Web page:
Inter-Research > MEPS > v326 > p133-143  
Marine Ecology Progress Series

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MEPS 326:133-143 (2006)  -  doi:10.3354/meps326133

Seagrass habitat disturbance: how loss and fragmentation of eelgrass Zostera marina influences epifaunal abundance and diversity

Brendan J. Reed1,2,*, Kevin A. Hovel1

1Department of Biology, San Diego State University, 5500 Campanile Drive, San Diego, California 92182, USA
2Present address: City of Chula Vista, 276 Fourth Avenue, Chula Vista, California 91910, USA

ABSTRACT: Seagrass habitats commonly display evidence of anthropogenic disturbances such as propeller scars, mooring and anchor damage, trampling, and plant harvesting. These physical disturbances may lead to habitat loss and fragmentation, yet effects of this habitat removal on seagrass epifaunal communities are not well understood. We investigated how the degree of eelgrass Zostera marina L. loss influenced the abundance, diversity, and community composition of epifauna within experimental seagrass plots in San Diego Bay, California, USA. We established replicate small (4 m2) and large (16 m2) plots within existing eelgrass habitat, and removed all aboveground and belowground plant material within randomly chosen cells to establish 4 to 6 levels of eelgrass clearing. We then sampled for epifauna up to 8 wk after eelgrass harvesting. We found no correlations between seagrass loss and epifaunal species richness, total epifaunal density or epifaunal diversity in small plots. In large plots, however, plots with 90% habitat removal had significantly lower epifaunal species richness and total epifaunal density than plots with 0, 10 or 50% habitat removal, suggesting that beyond a threshold level of eelgrass disturbance, species richness and abundance rapidly decline. Multivariate ordinations revealed that the 90% removal plots also had significantly different species composition than plots with less habitat loss. Our results support previous theoretical models predicting threshold levels of habitat loss for faunal communities and broaden our understanding of the response of marine epifauna to seagrass habitat degradation.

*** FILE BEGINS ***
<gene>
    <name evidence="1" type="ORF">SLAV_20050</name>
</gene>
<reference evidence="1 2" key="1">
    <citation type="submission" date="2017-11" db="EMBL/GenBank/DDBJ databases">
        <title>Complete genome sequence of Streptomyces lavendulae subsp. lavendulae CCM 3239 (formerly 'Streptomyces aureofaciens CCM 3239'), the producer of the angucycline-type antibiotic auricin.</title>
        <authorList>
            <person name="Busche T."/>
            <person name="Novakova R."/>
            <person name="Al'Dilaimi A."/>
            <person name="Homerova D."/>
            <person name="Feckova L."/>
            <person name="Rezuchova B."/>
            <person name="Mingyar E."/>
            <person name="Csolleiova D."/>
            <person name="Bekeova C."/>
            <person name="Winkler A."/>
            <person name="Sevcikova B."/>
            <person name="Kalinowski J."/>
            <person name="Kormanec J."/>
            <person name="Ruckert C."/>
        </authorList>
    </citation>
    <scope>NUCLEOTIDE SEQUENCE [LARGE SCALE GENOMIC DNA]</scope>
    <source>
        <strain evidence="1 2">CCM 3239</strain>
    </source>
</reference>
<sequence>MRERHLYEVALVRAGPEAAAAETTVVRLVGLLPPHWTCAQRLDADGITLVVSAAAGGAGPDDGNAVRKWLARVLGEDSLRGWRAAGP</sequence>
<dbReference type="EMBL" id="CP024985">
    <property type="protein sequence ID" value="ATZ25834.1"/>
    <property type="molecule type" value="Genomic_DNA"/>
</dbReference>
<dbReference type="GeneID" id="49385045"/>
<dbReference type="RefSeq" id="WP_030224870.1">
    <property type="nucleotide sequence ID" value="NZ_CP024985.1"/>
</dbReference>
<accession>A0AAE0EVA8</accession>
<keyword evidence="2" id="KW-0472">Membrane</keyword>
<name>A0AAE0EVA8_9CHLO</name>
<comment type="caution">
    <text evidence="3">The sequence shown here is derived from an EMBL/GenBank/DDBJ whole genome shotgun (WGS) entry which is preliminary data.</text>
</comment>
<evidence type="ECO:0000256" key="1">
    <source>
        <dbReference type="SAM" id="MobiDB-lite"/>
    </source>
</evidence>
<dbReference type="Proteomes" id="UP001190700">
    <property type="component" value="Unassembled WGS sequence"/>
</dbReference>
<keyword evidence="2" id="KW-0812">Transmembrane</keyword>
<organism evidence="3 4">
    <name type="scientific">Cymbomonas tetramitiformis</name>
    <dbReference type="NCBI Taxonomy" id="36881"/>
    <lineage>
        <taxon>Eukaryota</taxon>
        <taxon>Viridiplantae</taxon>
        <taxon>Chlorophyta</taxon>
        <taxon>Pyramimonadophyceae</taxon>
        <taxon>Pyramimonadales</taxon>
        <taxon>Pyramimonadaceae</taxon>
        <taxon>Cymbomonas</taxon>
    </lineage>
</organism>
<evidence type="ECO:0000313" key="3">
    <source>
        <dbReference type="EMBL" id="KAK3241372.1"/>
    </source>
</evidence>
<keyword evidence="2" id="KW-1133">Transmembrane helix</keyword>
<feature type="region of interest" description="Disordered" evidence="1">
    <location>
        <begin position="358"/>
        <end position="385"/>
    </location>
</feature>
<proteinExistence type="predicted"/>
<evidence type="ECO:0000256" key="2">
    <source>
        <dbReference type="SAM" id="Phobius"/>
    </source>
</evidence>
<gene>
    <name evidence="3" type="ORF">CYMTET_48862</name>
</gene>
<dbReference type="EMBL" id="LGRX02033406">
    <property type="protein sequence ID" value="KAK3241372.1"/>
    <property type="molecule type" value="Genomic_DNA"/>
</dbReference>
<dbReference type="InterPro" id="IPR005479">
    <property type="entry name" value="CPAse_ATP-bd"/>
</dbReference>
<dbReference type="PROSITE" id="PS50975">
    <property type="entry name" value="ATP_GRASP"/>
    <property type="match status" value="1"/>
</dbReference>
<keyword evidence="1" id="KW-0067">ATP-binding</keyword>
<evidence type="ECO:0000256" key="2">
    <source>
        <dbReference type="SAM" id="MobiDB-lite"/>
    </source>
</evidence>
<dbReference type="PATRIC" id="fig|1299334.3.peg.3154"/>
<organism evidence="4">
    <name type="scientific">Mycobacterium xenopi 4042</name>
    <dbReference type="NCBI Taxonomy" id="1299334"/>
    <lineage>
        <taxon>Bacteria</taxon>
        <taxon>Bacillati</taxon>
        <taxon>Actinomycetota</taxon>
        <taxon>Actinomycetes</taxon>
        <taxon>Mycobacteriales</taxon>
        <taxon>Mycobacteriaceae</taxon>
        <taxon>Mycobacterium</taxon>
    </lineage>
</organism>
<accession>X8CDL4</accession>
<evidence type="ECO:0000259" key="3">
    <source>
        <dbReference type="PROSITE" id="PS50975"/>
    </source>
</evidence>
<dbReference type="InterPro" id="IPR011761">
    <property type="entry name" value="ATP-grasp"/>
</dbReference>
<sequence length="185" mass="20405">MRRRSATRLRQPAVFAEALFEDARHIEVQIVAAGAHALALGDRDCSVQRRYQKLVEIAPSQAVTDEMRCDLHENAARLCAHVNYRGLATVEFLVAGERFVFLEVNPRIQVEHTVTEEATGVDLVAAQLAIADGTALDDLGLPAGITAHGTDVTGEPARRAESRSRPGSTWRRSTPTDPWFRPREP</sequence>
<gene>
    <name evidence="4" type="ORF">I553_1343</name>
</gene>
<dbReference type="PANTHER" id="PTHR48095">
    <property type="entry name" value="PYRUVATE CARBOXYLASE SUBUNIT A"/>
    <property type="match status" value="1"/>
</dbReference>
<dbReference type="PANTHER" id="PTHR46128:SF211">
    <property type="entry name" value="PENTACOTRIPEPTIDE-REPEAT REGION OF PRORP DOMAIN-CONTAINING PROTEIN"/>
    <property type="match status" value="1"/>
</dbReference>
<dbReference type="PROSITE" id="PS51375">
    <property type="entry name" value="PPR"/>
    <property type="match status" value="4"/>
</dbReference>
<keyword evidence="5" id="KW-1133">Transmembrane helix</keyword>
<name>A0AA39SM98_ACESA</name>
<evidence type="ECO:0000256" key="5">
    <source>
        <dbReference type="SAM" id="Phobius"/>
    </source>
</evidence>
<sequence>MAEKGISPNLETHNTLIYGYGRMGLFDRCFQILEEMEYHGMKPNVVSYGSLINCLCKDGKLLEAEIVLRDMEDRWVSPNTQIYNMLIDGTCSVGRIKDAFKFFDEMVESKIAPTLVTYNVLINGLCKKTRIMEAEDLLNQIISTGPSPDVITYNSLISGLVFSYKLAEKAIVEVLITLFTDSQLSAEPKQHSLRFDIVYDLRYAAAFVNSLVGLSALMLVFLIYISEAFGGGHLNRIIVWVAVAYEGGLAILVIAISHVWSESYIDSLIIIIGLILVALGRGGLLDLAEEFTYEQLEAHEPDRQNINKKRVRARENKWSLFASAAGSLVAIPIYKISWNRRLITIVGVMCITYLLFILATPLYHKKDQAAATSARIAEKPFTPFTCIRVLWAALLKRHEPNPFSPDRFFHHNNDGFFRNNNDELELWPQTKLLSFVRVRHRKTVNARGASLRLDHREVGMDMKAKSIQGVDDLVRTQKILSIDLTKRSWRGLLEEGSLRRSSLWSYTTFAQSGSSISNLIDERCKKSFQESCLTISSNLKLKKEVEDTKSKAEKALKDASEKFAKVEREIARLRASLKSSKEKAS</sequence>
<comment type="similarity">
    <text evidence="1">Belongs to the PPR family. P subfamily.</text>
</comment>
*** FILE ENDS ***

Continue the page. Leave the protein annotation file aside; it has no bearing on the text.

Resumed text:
KEY WORDS: Seagrass disturbance · Habitat loss · Habitat fragmentation · Zostera marina · Diversity · Critical thresholds · San Diego Bay

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